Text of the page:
On the afternoon of Monday 18 May 1942, Richard Manson, Dickie to his family, sat in the back of an uncovered utility truck belonging to the Japanese Navy and watched the river of dust swirl and tumble away behind him.
He might have imagined, as 11-year-old boys sometimes do, that the road was moving and he was not, and that if he jumped it would carry him away to the mountains, where no-one would find him.
Last chance, then for this story to end differently.
His mother, Marjorie, took his hand and wouldn’t let go
In 1942, in the midst of world War 2, five Australian civilians were captured by Japanese soldiers and later driven to a pit at the base of a volcano and executed as spies. The civilians included a woman, her brother, husband and friend – and her 11 year old son. How did a child end up in such a situation? And why did even his family not know the full story?
Line of Fire traces the stories of the five civilians, with particular focus on the stories of Marjorie Manson and her son Dickie, detailing the events that lead to them being in Rabaul and, ultimately, executed. Using a combination of documents research, visits to Rabaul, interviews of the few people still alive with memories of the events, and some guesswork, the story is pieced together in a a work that will both appall and fascinate history buffs.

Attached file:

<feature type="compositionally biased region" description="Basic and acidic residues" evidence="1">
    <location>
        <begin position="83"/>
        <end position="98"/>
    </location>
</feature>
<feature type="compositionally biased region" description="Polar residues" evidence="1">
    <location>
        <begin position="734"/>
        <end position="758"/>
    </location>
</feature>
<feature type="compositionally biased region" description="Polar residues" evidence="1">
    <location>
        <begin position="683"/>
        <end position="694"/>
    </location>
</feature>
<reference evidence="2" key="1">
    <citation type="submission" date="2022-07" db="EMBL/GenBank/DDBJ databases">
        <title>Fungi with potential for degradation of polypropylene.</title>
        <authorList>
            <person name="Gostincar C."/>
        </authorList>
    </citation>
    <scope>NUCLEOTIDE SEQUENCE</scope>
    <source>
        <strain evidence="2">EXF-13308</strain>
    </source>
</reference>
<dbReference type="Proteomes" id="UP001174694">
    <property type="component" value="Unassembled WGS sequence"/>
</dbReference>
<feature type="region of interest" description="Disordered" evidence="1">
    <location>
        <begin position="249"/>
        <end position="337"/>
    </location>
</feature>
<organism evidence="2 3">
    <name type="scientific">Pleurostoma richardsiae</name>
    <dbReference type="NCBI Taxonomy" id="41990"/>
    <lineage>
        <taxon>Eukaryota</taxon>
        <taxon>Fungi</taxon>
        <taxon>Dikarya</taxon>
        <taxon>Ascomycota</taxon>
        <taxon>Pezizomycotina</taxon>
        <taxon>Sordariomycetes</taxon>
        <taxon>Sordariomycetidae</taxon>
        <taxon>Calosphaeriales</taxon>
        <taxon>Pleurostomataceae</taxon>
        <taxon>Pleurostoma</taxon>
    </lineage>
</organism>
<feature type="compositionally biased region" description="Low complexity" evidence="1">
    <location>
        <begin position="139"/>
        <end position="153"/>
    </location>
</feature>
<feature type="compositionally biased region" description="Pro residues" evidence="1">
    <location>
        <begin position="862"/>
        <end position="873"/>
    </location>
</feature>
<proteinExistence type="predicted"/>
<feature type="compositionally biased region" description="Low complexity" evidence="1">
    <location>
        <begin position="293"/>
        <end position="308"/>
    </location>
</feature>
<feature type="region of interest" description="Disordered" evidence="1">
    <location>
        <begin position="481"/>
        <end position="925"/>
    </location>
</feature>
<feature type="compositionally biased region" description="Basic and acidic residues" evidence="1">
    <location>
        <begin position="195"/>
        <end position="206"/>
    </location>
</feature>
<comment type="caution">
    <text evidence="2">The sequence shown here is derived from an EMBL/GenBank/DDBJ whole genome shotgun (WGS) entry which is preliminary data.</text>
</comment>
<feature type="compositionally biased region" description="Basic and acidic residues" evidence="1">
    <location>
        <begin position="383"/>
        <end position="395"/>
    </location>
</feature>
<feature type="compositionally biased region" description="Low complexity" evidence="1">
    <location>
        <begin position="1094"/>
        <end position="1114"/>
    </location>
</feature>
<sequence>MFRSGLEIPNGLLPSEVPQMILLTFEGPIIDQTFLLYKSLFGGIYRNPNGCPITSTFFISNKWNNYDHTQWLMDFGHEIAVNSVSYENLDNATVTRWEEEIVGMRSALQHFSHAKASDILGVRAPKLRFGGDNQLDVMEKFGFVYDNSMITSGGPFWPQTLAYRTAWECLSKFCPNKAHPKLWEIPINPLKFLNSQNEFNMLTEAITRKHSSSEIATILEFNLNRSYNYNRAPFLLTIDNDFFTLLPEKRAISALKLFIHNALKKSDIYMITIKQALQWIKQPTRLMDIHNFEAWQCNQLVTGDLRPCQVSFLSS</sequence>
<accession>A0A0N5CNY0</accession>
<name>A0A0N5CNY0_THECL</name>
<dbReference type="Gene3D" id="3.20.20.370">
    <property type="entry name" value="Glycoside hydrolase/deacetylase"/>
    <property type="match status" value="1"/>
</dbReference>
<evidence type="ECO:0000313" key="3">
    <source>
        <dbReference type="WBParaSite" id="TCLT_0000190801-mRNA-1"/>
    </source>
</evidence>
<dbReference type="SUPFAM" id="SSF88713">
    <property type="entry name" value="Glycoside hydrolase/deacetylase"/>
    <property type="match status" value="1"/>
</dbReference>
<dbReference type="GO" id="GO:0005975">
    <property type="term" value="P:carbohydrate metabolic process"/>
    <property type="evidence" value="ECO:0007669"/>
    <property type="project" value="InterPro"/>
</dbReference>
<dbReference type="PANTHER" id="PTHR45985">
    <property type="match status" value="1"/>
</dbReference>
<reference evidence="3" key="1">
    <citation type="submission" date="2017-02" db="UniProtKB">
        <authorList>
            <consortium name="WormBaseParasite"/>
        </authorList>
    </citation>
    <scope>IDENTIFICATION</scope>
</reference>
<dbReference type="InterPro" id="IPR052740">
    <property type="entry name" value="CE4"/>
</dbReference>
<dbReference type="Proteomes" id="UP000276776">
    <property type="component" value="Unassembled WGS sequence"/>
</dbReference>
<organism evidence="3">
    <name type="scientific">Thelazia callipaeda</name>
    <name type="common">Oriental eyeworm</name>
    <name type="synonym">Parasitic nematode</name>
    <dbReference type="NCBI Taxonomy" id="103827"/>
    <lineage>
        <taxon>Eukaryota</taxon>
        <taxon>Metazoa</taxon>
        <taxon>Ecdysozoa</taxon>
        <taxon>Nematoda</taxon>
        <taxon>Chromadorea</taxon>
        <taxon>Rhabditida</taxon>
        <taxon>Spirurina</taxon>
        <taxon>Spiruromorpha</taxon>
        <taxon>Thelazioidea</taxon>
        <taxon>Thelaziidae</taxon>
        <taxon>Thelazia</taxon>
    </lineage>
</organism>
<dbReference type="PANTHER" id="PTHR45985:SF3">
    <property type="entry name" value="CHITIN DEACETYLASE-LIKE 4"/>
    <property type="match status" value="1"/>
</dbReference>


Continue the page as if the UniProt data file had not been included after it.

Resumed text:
Line of Fire, by Ian Townsend
Fourth Estate, 2017
His silence disturbed Maggie, who tried to return to her letter.
The schooner shook as another gust hit, and she felt it roll.
‘Will it be bad?’ she said, not looking up.
‘We’ve been through rough weather before.’
’Poor Tommy can’t swim.’
‘It doesn’t well matter if he can’t swim,’ said Porter. ‘If he’s in a position where he can’t swim then he’s no help to us anyway. And I’ll need all the help I can get tonight.’
Maggie put her hand to her mouth. ‘Oh William.’
The year is 1899 and a terrible storm is approaching the Queensland coast. As the pearling fleet works to meet its quotas and a native policeman leads an expedition to solve a murder, hurricane Mahina approaches across the Coral Sea. On board one of the boats is Maggie, whose husband is a captain. After some time away from the ship, Maggie has come back aboard to be with her husband, and to share some news with him, news she has not had time to share when the storm hits. Soon, Maggie is fighting for her life, and the life of her baby, who she has brought aboard.
The Devil’s Eye is a tale of destruction, of struggle and of survival, exploring not just the terrible havoc which nature can create, but also the human face of those who must face it. The characters in this tale are brought to life and developed long before the storm unleashes its fury, making the reader care what happens to them. As well as being the story on a hurricane, these characters also make it a story of the Queensland of the turn of the 20th century, with its remote outposts, maritime industry and more. Author Ian Townsend has taken an historical event and made it come alive.
The Devil’s Eye, by Ian Townsend
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